- Louise Stapley
With more people than ever cutting meat out of their diet, we asked three butchers for their tips on being better meat-eaters.
So-called ‘flexitarianism’ – the practice of eating less meat without going entirely vegetarian – is the dietary choice-du-jour, and veganism is at a higher rate than ever. Being a carnivore has never seemed less fashionable, but the new trend for veg-based eating has little to do with meat and more to do with people making a conscious effort to understand what they’re eating, where it comes from, and what impact it has on the world – and meat-eaters are no exception.
We spoke to three London butchers about being a better meat-eater.
Tim Wilson – The Ginger Pig
‘Eating high quality, high welfare cuts of meat less often, as opposed to eating low quality, factory-farmed meat every day should be encouraged.
‘Ginger Pig’s focus has always been on sustainability – we farm over 3,000 acres of our own pasture and North Yorkshire moorland, and work with a small network of like-minded farmers to supply our London butchers’ shops with high-quality meat.
‘As a head-to-toe butchers, we use all of the animal, with the parts that would otherwise be wasted being used in fantastic cooked deli products and stock. If you’ve got leftover bones and bits from a piece of meat, making fresh stock is a great way to put them to use.’
Richard Turner – Turner & George, Hawksmoor, Meatopia
‘I firmly believe that flexitarianism is the future. I eat meat almost daily, as it is my job, but given the option, I mitigate my meat consumption by eating as many vegetables as possible.
‘Meatopia is a carnivorous carnival of ethically and sustainably reared meat, judiciously cooked by some of the foremost leaders in this field. Our ethos: eat less, but better quality meat, ask questions, then ask more questions. By choosing better meat we’re encouraging ethical farming, and farmers can only rear to market demand. The same goes for dairy and eggs, of course.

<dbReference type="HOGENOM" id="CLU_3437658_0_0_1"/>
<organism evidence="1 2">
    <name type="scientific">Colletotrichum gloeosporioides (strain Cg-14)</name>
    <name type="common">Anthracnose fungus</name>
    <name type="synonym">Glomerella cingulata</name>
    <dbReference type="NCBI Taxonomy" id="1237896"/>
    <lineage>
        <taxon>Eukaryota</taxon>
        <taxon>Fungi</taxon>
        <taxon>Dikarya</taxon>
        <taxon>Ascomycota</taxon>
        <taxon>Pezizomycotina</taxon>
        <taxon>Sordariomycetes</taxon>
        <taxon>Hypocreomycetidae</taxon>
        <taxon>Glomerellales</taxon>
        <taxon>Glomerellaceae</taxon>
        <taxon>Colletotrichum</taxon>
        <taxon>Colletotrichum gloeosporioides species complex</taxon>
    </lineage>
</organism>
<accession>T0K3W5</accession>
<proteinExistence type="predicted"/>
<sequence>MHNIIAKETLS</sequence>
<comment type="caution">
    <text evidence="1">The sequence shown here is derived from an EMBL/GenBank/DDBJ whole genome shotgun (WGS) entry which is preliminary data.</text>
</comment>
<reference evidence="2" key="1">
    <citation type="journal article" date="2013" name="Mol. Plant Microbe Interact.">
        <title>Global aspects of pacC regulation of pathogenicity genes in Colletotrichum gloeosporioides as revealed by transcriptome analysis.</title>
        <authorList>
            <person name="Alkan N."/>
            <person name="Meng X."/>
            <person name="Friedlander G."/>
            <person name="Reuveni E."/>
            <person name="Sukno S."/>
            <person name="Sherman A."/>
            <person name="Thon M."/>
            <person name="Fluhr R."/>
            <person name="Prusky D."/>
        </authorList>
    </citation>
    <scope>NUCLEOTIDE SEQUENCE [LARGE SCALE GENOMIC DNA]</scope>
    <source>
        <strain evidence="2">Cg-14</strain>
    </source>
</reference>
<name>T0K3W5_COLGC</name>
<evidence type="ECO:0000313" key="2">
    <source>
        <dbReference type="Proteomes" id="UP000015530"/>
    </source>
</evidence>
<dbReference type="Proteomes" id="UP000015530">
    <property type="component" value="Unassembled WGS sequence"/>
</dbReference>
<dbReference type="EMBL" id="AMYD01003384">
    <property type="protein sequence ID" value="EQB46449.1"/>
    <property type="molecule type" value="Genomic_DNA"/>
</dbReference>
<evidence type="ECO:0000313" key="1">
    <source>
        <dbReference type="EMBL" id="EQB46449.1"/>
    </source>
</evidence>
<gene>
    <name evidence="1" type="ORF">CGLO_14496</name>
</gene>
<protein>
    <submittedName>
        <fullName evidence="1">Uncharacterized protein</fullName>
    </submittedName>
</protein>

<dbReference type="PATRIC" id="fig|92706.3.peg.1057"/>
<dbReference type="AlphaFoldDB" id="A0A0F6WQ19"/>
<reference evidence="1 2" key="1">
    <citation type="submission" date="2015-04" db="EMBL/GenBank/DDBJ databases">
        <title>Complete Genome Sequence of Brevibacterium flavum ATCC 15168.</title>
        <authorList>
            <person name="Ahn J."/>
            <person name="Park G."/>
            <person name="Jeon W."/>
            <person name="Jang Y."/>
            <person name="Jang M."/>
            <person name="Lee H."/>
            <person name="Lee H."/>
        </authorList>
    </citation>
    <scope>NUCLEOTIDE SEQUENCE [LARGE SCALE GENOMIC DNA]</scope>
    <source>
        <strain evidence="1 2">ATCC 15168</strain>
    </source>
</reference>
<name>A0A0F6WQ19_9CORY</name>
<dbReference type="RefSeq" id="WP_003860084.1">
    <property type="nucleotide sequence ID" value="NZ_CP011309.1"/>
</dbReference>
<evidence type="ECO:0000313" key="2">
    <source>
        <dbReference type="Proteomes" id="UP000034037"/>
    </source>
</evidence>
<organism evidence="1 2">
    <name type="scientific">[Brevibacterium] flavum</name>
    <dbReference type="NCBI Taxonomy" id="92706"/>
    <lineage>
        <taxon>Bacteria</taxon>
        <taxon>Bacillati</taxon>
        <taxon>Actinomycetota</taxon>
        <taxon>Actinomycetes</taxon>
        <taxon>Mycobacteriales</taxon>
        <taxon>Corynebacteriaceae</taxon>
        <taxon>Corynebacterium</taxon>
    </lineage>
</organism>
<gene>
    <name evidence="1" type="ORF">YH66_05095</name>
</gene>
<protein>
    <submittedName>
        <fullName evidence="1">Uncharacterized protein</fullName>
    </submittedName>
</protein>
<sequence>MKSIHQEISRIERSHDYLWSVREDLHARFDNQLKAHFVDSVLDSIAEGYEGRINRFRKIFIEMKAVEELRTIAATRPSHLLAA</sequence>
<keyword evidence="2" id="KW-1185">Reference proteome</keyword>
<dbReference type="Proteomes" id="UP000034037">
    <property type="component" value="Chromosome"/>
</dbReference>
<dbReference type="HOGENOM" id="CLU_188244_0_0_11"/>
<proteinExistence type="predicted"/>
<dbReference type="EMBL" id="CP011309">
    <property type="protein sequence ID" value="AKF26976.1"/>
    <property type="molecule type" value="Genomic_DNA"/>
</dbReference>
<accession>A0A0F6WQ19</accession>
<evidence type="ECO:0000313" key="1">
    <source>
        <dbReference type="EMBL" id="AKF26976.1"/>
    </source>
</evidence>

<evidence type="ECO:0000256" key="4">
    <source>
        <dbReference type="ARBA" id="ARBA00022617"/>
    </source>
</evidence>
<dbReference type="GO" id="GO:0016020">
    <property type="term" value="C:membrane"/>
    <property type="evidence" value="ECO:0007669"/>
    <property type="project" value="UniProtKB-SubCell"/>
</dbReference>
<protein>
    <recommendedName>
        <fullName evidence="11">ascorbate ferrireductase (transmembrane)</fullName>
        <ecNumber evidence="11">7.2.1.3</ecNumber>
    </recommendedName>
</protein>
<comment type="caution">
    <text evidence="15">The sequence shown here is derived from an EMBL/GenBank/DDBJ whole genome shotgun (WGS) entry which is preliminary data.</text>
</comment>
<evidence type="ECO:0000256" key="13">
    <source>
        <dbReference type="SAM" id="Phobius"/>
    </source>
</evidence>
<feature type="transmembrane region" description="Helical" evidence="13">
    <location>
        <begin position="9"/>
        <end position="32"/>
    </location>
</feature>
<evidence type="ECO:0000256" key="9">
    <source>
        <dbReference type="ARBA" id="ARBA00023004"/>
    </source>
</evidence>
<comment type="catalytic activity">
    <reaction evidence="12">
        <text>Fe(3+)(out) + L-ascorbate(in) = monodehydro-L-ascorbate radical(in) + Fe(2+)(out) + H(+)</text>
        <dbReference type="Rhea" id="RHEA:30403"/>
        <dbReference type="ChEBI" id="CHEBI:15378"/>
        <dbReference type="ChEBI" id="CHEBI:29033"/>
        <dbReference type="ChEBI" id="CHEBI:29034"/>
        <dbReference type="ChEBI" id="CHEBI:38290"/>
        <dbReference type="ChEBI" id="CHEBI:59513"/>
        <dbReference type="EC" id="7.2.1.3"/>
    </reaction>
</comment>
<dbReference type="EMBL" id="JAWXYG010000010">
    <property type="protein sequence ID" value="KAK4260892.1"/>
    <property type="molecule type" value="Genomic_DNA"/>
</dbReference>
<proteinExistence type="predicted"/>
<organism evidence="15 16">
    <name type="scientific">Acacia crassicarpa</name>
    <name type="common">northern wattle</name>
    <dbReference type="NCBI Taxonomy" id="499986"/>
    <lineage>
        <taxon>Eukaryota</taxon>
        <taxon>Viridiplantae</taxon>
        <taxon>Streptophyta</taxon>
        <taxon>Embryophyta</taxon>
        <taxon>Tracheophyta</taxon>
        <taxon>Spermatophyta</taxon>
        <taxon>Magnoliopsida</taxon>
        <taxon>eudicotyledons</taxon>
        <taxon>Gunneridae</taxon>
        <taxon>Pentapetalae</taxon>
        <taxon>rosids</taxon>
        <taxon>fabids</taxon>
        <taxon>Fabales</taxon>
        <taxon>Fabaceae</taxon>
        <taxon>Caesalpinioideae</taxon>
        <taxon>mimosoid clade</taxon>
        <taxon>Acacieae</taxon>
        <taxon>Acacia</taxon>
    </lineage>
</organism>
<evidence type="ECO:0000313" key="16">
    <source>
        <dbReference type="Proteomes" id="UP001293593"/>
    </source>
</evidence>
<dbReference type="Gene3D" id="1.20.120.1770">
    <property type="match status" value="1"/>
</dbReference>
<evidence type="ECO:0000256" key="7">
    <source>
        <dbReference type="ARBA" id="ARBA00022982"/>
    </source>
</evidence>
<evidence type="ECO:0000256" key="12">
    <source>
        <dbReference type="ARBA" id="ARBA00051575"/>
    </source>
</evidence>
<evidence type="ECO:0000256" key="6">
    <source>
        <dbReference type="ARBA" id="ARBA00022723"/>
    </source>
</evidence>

‘If good quality, well-raised meat becomes more and more expensive we will all need to choose between flexitarianism or eating cheap, and in many cases, cruelly farmed meat. I know which I’d choose for my family.’
Paul Grout – Meat N16
‘In the 80s and 90s, mad cow disease prompted people to think about where their food was coming from. This improved British farming no end. The recent horsemeat scandals have had a similar effect, but to me, the real scandal was that the retailers couldn’t tell us where their meat was sourced. There’s a better understanding now about what it means to rear animals naturally and talking about the farmers and producers is a big part of that.
‘Our butcher’s shop is in an affluent area, but it’s aspirational – people spend so much on rent that they don’t always have huge amounts of disposable income. What they care about is getting the most out of a good piece of meat. Our customers are really smart about getting three or four meals out of one chicken from us.
“If you know how to cook, you can make beautiful things with vegetables, meat, fish – all of it.”
Eat less meat– the recommendation rings out loud and clear from these butchers. With the future of our food industry at stake (or, should we say, steak?), cutting out the odd chicken nugget seems like a small price to pay.